A four-foot tall humanoid robot called Pepper, made by a SoftBank company called Aldebaran, interacts with humans in hospitals, hotels and homes. Created originally in Japan back in 2014, Pepper is a 4-foot-tall, 62 pound humanoid robot that rolls around on wheels. Pepper, which costs upwards of $1,600.00, is built to communicate with people both as a personal assistance and for businesses to use for interactions with their customers. Each time a thousand Peppers are posted out on the market, they sell out instantly. As of May of this year, 7,000 units of the robot Pepper have been sold worldwide.
Perhaps you are wondering how Pepper really works. What is it capable of?
Pepper has the capacity to detect and react to humans. The robot was named for its “sparkling personality.” It features a remarkable ability to communicate via vocal commands and to interpret and react to human emotion. According to Aldebaran, “Pepper can identify joy, sadness, anger or surprise and respond appropriately, making interactions with humans incredibly natural and intuitive.” The robot has embedded 3D and 2 high definition cameras that help it process images. It can identify objects, faces, and the emotional states of the faces around him.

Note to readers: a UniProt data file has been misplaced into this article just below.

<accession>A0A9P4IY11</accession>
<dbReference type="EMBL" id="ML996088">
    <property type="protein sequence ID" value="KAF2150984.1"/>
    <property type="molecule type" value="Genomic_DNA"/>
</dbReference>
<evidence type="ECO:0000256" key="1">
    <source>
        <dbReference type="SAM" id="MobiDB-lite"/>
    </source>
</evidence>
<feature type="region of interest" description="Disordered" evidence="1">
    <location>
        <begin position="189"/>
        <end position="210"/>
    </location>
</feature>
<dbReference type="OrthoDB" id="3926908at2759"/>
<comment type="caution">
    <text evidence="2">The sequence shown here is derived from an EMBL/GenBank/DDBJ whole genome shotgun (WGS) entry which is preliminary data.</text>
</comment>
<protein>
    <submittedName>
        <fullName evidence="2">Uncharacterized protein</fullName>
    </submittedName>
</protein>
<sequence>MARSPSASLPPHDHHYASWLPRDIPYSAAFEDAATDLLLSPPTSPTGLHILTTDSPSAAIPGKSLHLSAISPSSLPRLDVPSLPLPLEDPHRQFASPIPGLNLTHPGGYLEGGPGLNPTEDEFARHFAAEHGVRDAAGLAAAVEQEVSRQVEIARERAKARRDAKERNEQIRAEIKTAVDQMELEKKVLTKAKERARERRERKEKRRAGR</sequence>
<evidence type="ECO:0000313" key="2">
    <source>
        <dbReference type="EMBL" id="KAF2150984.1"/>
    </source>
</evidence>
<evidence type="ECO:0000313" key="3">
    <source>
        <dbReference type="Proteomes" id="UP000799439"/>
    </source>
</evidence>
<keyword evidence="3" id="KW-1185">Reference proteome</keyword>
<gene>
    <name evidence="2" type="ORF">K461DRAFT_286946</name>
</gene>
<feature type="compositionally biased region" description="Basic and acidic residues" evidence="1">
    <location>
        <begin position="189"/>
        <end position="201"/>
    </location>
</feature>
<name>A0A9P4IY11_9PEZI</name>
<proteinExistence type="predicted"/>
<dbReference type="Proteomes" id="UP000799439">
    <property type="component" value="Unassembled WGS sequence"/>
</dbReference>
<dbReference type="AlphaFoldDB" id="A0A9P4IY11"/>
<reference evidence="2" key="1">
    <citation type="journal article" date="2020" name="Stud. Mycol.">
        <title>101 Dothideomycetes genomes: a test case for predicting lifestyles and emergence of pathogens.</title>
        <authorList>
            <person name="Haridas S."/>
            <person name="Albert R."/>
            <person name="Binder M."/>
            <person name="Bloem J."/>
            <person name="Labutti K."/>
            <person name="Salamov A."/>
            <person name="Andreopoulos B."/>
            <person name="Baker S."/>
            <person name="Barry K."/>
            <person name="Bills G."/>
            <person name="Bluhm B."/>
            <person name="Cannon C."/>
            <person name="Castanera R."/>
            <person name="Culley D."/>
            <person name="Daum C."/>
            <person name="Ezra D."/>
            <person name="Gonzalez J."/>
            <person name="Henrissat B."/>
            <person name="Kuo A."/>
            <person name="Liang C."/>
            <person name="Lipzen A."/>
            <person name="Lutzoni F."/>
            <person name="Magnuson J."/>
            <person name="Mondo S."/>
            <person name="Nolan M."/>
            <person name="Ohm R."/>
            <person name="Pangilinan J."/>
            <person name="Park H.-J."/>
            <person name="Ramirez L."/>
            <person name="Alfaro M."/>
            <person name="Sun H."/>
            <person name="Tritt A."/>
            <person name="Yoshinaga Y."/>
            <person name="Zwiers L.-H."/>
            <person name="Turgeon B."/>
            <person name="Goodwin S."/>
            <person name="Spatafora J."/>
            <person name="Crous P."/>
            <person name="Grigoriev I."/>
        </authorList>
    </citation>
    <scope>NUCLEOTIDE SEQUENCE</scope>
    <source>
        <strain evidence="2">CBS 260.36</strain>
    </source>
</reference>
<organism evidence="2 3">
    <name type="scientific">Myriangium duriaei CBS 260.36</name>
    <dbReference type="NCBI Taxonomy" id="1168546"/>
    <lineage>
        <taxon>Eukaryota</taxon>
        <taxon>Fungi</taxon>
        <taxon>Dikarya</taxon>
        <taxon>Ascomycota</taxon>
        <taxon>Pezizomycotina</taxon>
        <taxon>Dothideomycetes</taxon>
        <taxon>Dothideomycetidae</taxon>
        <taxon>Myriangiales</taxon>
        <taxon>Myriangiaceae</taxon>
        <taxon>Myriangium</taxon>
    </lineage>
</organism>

Pepper is a leading robot that interacts with humans outside of factory settings. The general consensus is that its ability to detect human emotion is a key differentiator to its success in this area. The popularity of consumer robots is predicted to explode: According to one research study, we can expect to see 31.2 million consumer robots sold annually by 2020. As of last year, the average was 6.6 million units.
Pepper’s unique ability to communicate has implications for a broad range of companies, institutions, and public sector areas. Nescafe hired 1000 Pepper robots in December of last year to help customers searching for a coffee machines in their appliance stores. In June of this year, Belgian hospitals began using Pepper to interact with patients. Pepper’s potential applications in business, education, research, and technological development are vast.
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